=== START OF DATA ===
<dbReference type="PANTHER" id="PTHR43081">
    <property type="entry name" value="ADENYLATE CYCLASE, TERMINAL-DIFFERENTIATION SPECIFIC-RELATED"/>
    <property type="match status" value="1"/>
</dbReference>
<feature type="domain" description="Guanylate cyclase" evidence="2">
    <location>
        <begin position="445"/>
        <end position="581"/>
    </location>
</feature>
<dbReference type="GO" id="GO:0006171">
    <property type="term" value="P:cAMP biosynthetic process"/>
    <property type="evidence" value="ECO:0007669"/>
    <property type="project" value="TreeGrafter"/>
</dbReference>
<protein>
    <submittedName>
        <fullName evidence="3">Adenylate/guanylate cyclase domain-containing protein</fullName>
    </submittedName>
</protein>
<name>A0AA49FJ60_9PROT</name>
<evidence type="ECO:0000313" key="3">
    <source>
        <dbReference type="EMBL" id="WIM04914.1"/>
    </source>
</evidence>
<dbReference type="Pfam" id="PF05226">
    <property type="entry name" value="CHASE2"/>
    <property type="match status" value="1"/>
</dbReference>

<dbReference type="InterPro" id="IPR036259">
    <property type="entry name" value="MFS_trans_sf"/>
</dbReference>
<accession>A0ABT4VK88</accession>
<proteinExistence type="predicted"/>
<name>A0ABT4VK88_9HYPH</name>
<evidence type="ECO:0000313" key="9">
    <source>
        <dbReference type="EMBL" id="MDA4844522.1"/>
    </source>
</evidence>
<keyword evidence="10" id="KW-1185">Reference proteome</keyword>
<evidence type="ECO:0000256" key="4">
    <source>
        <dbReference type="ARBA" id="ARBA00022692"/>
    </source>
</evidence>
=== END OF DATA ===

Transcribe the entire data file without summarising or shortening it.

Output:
<dbReference type="PANTHER" id="PTHR43081">
    <property type="entry name" value="ADENYLATE CYCLASE, TERMINAL-DIFFERENTIATION SPECIFIC-RELATED"/>
    <property type="match status" value="1"/>
</dbReference>
<feature type="domain" description="Guanylate cyclase" evidence="2">
    <location>
        <begin position="445"/>
        <end position="581"/>
    </location>
</feature>
<dbReference type="GO" id="GO:0006171">
    <property type="term" value="P:cAMP biosynthetic process"/>
    <property type="evidence" value="ECO:0007669"/>
    <property type="project" value="TreeGrafter"/>
</dbReference>
<protein>
    <submittedName>
        <fullName evidence="3">Adenylate/guanylate cyclase domain-containing protein</fullName>
    </submittedName>
</protein>
<name>A0AA49FJ60_9PROT</name>
<evidence type="ECO:0000313" key="3">
    <source>
        <dbReference type="EMBL" id="WIM04914.1"/>
    </source>
</evidence>
<dbReference type="Pfam" id="PF05226">
    <property type="entry name" value="CHASE2"/>
    <property type="match status" value="1"/>
</dbReference>

<dbReference type="InterPro" id="IPR036259">
    <property type="entry name" value="MFS_trans_sf"/>
</dbReference>
<accession>A0ABT4VK88</accession>
<proteinExistence type="predicted"/>
<name>A0ABT4VK88_9HYPH</name>
<evidence type="ECO:0000313" key="9">
    <source>
        <dbReference type="EMBL" id="MDA4844522.1"/>
    </source>
</evidence>
<keyword evidence="10" id="KW-1185">Reference proteome</keyword>
<evidence type="ECO:0000256" key="4">
    <source>
        <dbReference type="ARBA" id="ARBA00022692"/>
    </source>
</evidence>